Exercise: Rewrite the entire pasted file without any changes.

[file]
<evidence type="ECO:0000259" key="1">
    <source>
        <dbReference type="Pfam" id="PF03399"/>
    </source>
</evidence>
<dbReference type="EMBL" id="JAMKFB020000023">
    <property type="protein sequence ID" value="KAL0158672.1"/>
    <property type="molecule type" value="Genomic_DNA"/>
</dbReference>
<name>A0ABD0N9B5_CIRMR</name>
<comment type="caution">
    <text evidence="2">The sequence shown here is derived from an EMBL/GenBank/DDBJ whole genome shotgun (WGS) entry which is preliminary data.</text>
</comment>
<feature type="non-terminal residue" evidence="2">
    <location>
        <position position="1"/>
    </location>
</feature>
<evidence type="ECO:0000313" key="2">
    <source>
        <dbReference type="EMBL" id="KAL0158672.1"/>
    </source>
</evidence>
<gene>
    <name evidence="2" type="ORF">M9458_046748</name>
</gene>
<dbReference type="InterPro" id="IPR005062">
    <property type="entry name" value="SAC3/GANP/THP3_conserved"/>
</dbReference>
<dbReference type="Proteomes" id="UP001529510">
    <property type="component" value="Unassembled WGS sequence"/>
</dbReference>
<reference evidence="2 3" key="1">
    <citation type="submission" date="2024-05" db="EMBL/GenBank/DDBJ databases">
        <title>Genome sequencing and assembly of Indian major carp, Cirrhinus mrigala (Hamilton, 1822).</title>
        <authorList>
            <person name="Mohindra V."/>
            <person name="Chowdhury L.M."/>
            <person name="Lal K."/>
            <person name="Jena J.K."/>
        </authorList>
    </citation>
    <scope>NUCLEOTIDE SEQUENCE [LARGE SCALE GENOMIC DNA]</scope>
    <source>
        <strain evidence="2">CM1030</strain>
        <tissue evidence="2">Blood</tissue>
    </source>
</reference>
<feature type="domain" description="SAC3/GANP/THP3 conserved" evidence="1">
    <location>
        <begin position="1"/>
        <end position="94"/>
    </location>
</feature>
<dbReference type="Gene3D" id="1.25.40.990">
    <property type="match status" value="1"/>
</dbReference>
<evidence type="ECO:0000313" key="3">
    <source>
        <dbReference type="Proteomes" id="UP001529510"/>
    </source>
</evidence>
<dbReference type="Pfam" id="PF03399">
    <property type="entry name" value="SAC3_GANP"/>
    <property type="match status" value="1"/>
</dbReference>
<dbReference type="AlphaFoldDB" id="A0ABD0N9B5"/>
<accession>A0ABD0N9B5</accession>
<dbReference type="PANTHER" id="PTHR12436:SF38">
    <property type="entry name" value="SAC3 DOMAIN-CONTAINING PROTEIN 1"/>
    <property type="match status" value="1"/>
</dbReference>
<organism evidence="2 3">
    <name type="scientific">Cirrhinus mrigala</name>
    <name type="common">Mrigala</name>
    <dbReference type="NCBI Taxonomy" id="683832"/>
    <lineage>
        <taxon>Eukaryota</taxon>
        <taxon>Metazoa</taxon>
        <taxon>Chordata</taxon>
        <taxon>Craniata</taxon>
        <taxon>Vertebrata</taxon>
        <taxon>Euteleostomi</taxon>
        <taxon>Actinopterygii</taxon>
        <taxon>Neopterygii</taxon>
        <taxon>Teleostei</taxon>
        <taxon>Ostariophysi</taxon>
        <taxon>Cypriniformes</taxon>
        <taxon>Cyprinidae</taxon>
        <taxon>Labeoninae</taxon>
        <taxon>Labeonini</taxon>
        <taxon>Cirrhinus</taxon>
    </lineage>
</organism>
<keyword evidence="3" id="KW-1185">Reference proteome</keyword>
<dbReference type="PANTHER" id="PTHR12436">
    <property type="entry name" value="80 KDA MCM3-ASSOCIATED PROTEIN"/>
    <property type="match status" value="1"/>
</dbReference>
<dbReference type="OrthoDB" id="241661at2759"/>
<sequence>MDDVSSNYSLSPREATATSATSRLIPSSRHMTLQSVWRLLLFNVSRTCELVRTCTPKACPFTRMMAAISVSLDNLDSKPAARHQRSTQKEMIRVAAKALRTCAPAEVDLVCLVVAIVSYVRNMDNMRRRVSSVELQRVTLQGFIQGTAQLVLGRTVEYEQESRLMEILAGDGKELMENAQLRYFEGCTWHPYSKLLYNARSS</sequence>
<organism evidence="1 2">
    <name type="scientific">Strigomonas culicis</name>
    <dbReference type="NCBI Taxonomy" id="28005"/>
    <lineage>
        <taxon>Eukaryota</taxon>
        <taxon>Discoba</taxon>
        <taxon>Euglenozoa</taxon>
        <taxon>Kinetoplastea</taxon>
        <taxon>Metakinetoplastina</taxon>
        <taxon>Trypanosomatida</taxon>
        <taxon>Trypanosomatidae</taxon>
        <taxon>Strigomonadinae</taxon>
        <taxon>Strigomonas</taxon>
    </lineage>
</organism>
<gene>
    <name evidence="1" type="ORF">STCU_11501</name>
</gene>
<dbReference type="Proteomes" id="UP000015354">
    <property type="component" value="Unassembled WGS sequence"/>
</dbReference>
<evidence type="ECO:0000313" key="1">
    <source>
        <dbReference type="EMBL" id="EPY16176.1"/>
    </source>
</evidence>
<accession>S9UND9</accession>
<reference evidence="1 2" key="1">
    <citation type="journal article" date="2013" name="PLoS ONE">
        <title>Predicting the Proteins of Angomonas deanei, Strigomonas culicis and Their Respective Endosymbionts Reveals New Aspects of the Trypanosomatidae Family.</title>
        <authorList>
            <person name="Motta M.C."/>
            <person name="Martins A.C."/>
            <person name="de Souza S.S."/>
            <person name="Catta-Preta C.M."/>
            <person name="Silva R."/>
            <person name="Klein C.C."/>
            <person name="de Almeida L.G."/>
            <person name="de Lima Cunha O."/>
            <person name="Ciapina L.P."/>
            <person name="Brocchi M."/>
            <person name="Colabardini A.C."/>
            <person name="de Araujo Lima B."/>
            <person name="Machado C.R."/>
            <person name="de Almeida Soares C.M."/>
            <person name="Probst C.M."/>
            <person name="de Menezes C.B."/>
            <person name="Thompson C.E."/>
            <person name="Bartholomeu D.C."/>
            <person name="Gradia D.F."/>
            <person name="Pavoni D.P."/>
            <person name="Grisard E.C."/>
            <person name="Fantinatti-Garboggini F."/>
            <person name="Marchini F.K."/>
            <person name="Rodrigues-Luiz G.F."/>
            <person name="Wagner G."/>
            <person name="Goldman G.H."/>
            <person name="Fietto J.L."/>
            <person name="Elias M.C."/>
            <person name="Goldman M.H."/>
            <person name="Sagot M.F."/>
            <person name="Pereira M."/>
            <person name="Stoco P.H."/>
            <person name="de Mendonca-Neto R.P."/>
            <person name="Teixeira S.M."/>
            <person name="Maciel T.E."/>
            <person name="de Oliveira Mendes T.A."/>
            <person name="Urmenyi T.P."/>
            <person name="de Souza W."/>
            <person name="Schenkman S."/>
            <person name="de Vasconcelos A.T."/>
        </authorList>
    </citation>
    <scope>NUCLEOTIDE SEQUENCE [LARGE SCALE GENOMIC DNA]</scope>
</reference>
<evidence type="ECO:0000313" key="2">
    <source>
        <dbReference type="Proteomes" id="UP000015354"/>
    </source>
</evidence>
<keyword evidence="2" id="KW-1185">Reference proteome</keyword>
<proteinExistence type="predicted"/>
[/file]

<evidence type="ECO:0000259" key="1">
    <source>
        <dbReference type="Pfam" id="PF03399"/>
    </source>
</evidence>
<dbReference type="EMBL" id="JAMKFB020000023">
    <property type="protein sequence ID" value="KAL0158672.1"/>
    <property type="molecule type" value="Genomic_DNA"/>
</dbReference>
<name>A0ABD0N9B5_CIRMR</name>
<comment type="caution">
    <text evidence="2">The sequence shown here is derived from an EMBL/GenBank/DDBJ whole genome shotgun (WGS) entry which is preliminary data.</text>
</comment>
<feature type="non-terminal residue" evidence="2">
    <location>
        <position position="1"/>
    </location>
</feature>
<evidence type="ECO:0000313" key="2">
    <source>
        <dbReference type="EMBL" id="KAL0158672.1"/>
    </source>
</evidence>
<gene>
    <name evidence="2" type="ORF">M9458_046748</name>
</gene>
<dbReference type="InterPro" id="IPR005062">
    <property type="entry name" value="SAC3/GANP/THP3_conserved"/>
</dbReference>
<dbReference type="Proteomes" id="UP001529510">
    <property type="component" value="Unassembled WGS sequence"/>
</dbReference>
<reference evidence="2 3" key="1">
    <citation type="submission" date="2024-05" db="EMBL/GenBank/DDBJ databases">
        <title>Genome sequencing and assembly of Indian major carp, Cirrhinus mrigala (Hamilton, 1822).</title>
        <authorList>
            <person name="Mohindra V."/>
            <person name="Chowdhury L.M."/>
            <person name="Lal K."/>
            <person name="Jena J.K."/>
        </authorList>
    </citation>
    <scope>NUCLEOTIDE SEQUENCE [LARGE SCALE GENOMIC DNA]</scope>
    <source>
        <strain evidence="2">CM1030</strain>
        <tissue evidence="2">Blood</tissue>
    </source>
</reference>
<feature type="domain" description="SAC3/GANP/THP3 conserved" evidence="1">
    <location>
        <begin position="1"/>
        <end position="94"/>
    </location>
</feature>
<dbReference type="Gene3D" id="1.25.40.990">
    <property type="match status" value="1"/>
</dbReference>
<evidence type="ECO:0000313" key="3">
    <source>
        <dbReference type="Proteomes" id="UP001529510"/>
    </source>
</evidence>
<dbReference type="Pfam" id="PF03399">
    <property type="entry name" value="SAC3_GANP"/>
    <property type="match status" value="1"/>
</dbReference>
<dbReference type="AlphaFoldDB" id="A0ABD0N9B5"/>
<accession>A0ABD0N9B5</accession>
<dbReference type="PANTHER" id="PTHR12436:SF38">
    <property type="entry name" value="SAC3 DOMAIN-CONTAINING PROTEIN 1"/>
    <property type="match status" value="1"/>
</dbReference>
<organism evidence="2 3">
    <name type="scientific">Cirrhinus mrigala</name>
    <name type="common">Mrigala</name>
    <dbReference type="NCBI Taxonomy" id="683832"/>
    <lineage>
        <taxon>Eukaryota</taxon>
        <taxon>Metazoa</taxon>
        <taxon>Chordata</taxon>
        <taxon>Craniata</taxon>
        <taxon>Vertebrata</taxon>
        <taxon>Euteleostomi</taxon>
        <taxon>Actinopterygii</taxon>
        <taxon>Neopterygii</taxon>
        <taxon>Teleostei</taxon>
        <taxon>Ostariophysi</taxon>
        <taxon>Cypriniformes</taxon>
        <taxon>Cyprinidae</taxon>
        <taxon>Labeoninae</taxon>
        <taxon>Labeonini</taxon>
        <taxon>Cirrhinus</taxon>
    </lineage>
</organism>
<keyword evidence="3" id="KW-1185">Reference proteome</keyword>
<dbReference type="PANTHER" id="PTHR12436">
    <property type="entry name" value="80 KDA MCM3-ASSOCIATED PROTEIN"/>
    <property type="match status" value="1"/>
</dbReference>
<dbReference type="OrthoDB" id="241661at2759"/>
<sequence>MDDVSSNYSLSPREATATSATSRLIPSSRHMTLQSVWRLLLFNVSRTCELVRTCTPKACPFTRMMAAISVSLDNLDSKPAARHQRSTQKEMIRVAAKALRTCAPAEVDLVCLVVAIVSYVRNMDNMRRRVSSVELQRVTLQGFIQGTAQLVLGRTVEYEQESRLMEILAGDGKELMENAQLRYFEGCTWHPYSKLLYNARSS</sequence>
<organism evidence="1 2">
    <name type="scientific">Strigomonas culicis</name>
    <dbReference type="NCBI Taxonomy" id="28005"/>
    <lineage>
        <taxon>Eukaryota</taxon>
        <taxon>Discoba</taxon>
        <taxon>Euglenozoa</taxon>
        <taxon>Kinetoplastea</taxon>
        <taxon>Metakinetoplastina</taxon>
        <taxon>Trypanosomatida</taxon>
        <taxon>Trypanosomatidae</taxon>
        <taxon>Strigomonadinae</taxon>
        <taxon>Strigomonas</taxon>
    </lineage>
</organism>
<gene>
    <name evidence="1" type="ORF">STCU_11501</name>
</gene>
<dbReference type="Proteomes" id="UP000015354">
    <property type="component" value="Unassembled WGS sequence"/>
</dbReference>
<evidence type="ECO:0000313" key="1">
    <source>
        <dbReference type="EMBL" id="EPY16176.1"/>
    </source>
</evidence>
<accession>S9UND9</accession>
<reference evidence="1 2" key="1">
    <citation type="journal article" date="2013" name="PLoS ONE">
        <title>Predicting the Proteins of Angomonas deanei, Strigomonas culicis and Their Respective Endosymbionts Reveals New Aspects of the Trypanosomatidae Family.</title>
        <authorList>
            <person name="Motta M.C."/>
            <person name="Martins A.C."/>
            <person name="de Souza S.S."/>
            <person name="Catta-Preta C.M."/>
            <person name="Silva R."/>
            <person name="Klein C.C."/>
            <person name="de Almeida L.G."/>
            <person name="de Lima Cunha O."/>
            <person name="Ciapina L.P."/>
            <person name="Brocchi M."/>
            <person name="Colabardini A.C."/>
            <person name="de Araujo Lima B."/>
            <person name="Machado C.R."/>
            <person name="de Almeida Soares C.M."/>
            <person name="Probst C.M."/>
            <person name="de Menezes C.B."/>
            <person name="Thompson C.E."/>
            <person name="Bartholomeu D.C."/>
            <person name="Gradia D.F."/>
            <person name="Pavoni D.P."/>
            <person name="Grisard E.C."/>
            <person name="Fantinatti-Garboggini F."/>
            <person name="Marchini F.K."/>
            <person name="Rodrigues-Luiz G.F."/>
            <person name="Wagner G."/>
            <person name="Goldman G.H."/>
            <person name="Fietto J.L."/>
            <person name="Elias M.C."/>
            <person name="Goldman M.H."/>
            <person name="Sagot M.F."/>
            <person name="Pereira M."/>
            <person name="Stoco P.H."/>
            <person name="de Mendonca-Neto R.P."/>
            <person name="Teixeira S.M."/>
            <person name="Maciel T.E."/>
            <person name="de Oliveira Mendes T.A."/>
            <person name="Urmenyi T.P."/>
            <person name="de Souza W."/>
            <person name="Schenkman S."/>
            <person name="de Vasconcelos A.T."/>
        </authorList>
    </citation>
    <scope>NUCLEOTIDE SEQUENCE [LARGE SCALE GENOMIC DNA]</scope>
</reference>
<evidence type="ECO:0000313" key="2">
    <source>
        <dbReference type="Proteomes" id="UP000015354"/>
    </source>
</evidence>
<keyword evidence="2" id="KW-1185">Reference proteome</keyword>
<proteinExistence type="predicted"/>